PARADIGM trial of PrimeC for ALS now fully enrolled with 69 adults

NeuroSense looking for safety, efficacy to exceed earlier results

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by Andrea Lobo |

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A Phase 2b trial of PrimeC for people with amyotrophic lateral sclerosis (ALS) has completed patient enrollment, according to NeuroSense Therapeutics, the therapy’s developer.

Called PARADIGM (NCT05357950), the study enrolled 69 adults diagnosed with ALS, ages 18-75, at sites in Israel, Italy, and Canada. The company anticipates top-line results late this year.

The trial is testing an extended-release formulation of PrimeC, designed to require less frequent dosing for patients.

“Based on the new formulation, we are aiming for efficacy and safety results that will meet and exceed the results achieved in the Phase 2a study,” Vivian Drory, MD, principal investigator of the PARADIGM trial at Tel Aviv Sourasky Medical Center, in Israel, said in a company press release.

Results from this study will inform the design of a future pivotal Phase 3 clinical trial of PrimeC, the company said.

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PrimeC is an oral, fixed-dose combination of two medications approved in the U.S. that both have well-established safety profiles. One, ciprofloxacin, is an antibiotic, while the other, celecoxib, is an anti-inflammatory agent.

The combination is thought to potentially inhibit disease progression by targeting key mechanisms in ALS motor degeneration. Specifically, the therapy aims to block inflammation, iron accumulation, and impaired RNA processing.

An initial formulation of PrimeC was found to be safe and well tolerated, and showed some promising trends toward less functional and respiratory decline, in a previous Phase 2a trial (NCT04165850). That trial involved 15 ALS patients.

The PARADIGM trial was designed to test a longer-acting formulation of PrimeC, which may be administered less frequently because it releases the two medications over an extended period of time.

The trial enrolled ALS patients whose symptoms of muscle weakness began less then 30 months (about 2.5 years) before screening. All participants were randomly assigned to receive Prime C, at a total daily dose of 1,496 mg — two tablets twice daily — or a placebo, for six months. All patients maintained their standard ALS medication regimen during the trial.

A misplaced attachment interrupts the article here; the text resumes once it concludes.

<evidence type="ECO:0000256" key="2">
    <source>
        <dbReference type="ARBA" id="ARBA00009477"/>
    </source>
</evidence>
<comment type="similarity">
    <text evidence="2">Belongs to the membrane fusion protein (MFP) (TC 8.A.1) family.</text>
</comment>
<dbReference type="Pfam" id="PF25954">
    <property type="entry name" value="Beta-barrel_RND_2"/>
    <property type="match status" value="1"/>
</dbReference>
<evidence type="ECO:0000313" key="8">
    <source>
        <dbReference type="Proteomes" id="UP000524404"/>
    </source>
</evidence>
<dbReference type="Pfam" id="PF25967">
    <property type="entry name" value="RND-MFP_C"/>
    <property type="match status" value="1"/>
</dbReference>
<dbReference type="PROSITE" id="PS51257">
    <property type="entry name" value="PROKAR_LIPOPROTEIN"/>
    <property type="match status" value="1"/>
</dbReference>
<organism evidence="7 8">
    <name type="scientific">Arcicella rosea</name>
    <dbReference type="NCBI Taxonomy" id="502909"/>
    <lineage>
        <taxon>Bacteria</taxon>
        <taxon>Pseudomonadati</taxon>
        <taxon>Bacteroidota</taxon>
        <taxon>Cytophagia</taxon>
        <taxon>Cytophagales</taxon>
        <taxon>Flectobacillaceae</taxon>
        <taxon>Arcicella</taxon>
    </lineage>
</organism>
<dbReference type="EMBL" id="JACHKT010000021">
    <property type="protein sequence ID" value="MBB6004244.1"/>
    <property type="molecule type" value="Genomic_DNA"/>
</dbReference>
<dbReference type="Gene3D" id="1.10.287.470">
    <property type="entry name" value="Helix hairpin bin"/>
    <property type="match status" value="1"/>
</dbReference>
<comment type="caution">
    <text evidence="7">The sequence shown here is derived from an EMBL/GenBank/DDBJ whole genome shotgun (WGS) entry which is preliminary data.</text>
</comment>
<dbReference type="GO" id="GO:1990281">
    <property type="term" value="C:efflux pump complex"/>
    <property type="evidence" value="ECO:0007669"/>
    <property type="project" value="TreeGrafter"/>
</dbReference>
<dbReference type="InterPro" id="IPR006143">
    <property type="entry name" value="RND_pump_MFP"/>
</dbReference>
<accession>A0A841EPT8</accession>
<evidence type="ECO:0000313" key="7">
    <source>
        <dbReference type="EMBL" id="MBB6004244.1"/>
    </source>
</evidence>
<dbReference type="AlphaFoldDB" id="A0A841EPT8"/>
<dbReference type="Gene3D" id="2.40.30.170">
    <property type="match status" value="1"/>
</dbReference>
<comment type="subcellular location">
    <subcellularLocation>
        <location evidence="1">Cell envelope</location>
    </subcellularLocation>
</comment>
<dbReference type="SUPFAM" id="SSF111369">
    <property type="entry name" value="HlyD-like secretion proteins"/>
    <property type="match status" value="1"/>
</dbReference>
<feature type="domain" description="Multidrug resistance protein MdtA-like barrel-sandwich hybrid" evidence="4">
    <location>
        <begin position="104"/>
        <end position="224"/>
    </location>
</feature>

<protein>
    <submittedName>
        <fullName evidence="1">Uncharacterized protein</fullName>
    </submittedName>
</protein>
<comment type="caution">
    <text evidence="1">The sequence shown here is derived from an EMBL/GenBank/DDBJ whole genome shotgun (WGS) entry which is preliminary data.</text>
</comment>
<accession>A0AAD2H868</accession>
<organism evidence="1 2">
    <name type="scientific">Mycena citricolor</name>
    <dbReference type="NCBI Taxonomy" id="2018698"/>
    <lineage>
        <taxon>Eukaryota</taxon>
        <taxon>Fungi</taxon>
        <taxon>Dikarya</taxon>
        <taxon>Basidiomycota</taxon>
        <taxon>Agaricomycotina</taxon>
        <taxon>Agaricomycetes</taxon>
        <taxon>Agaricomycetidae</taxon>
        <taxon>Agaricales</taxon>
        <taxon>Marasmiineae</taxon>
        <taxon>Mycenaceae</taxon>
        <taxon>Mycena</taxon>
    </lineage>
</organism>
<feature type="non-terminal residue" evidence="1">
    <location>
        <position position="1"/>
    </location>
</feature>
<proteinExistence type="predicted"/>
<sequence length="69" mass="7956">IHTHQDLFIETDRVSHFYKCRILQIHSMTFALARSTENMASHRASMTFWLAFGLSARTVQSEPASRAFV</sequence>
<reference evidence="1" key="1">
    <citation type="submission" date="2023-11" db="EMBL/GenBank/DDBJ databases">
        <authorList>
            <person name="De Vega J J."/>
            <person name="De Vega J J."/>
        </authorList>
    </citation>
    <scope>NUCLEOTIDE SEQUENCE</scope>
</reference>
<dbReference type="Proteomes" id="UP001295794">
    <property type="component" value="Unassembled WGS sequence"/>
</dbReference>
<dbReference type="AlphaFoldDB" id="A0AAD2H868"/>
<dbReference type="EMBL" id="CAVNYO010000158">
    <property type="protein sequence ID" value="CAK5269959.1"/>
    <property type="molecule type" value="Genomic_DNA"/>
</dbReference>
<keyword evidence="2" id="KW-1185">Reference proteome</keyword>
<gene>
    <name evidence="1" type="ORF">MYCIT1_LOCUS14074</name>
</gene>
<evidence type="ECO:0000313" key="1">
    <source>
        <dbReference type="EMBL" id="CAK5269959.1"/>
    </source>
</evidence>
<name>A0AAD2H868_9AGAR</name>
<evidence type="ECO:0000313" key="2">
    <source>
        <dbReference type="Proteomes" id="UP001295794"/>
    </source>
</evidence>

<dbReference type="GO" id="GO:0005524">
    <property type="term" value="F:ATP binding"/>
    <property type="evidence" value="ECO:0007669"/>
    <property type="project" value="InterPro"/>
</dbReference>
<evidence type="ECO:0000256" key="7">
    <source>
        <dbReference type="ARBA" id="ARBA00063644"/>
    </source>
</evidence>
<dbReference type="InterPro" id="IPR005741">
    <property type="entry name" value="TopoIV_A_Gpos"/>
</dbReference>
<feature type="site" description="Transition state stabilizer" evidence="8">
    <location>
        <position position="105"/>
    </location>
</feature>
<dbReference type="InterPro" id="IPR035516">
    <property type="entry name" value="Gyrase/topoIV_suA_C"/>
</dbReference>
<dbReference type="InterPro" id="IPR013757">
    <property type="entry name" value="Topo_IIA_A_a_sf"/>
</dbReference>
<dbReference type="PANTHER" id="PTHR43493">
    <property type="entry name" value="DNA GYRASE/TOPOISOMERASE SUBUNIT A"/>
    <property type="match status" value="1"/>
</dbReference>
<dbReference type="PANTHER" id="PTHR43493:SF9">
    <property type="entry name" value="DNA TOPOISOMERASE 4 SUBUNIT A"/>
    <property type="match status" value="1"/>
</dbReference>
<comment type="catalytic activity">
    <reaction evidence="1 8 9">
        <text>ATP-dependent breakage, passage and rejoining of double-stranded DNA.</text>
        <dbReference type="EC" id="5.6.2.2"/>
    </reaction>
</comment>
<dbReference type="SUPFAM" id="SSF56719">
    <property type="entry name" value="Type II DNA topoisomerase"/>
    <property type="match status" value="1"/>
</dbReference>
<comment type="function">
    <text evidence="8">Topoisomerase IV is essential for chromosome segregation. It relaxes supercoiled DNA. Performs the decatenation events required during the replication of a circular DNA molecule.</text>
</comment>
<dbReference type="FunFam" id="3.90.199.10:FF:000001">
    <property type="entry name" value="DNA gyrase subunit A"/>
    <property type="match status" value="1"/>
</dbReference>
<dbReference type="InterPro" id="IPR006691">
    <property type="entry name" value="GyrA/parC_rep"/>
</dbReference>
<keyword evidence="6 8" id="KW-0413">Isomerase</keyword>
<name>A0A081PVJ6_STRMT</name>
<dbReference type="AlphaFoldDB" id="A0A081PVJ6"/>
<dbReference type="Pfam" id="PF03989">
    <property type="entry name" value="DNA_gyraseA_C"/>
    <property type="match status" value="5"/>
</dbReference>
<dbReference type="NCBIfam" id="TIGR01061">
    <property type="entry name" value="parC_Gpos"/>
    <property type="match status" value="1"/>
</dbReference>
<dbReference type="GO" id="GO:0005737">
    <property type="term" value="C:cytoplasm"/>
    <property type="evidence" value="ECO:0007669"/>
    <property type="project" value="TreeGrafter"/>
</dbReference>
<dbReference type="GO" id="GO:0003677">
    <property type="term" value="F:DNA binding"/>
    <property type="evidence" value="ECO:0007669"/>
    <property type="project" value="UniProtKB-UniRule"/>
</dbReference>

The study primarily aims to evaluate the treatment’s safety and tolerability, as well as changes in ALS biomarkers associated with PrimeC treatment. Secondary measures include changes in patients’ functional disability, lung function, quality of life, and survival.

“PARADIGM is tracking 17 different outcome measures while the primary endpoint remains focused on biomarkers,“ said Ferenc Tracik, MD, chief medical officer at NeuroSense.

“This wealth of outcome data will not only be used to optimize the design of a future pivotal Phase 3 study for PrimeC, but we believe it will provide greater insight into the mechanisms of ALS for the scientific community as we advance toward a day when ALS will become a highly treatable disease,” Tracik said.

After completing the trial’s randomized phase, patients will have the option to enter an open-label extension phase, during which all participants will receive PrimeC for one year. To date, 26 participants completed the randomized phase, and 25 chose to continue into the extension part.

“It is highly encouraging that nearly all participants who completed the study have elected to continue in the [open label extension] phase with the treatment of PrimeC,” Drory said.

“We look forward to seeing the topline data from this study,” Drory added, noting the trial is testing the “optimized formulation of PrimeC.”

PrimeC has been granted orphan drug status in both the U.S. and the European Union. This designation is awarded to therapies that aim to treat rare diseases.

“We are pleased to share this milestone for the PARADIGM clinical trial,” said Alon Ben-Noon, CEO of NeuroSense, adding, “We are grateful to the participants living with ALS, their families, and the study investigators for their commitment to the PARADIGM trial and for taking part in our mission to develop an effective therapy for ALS.”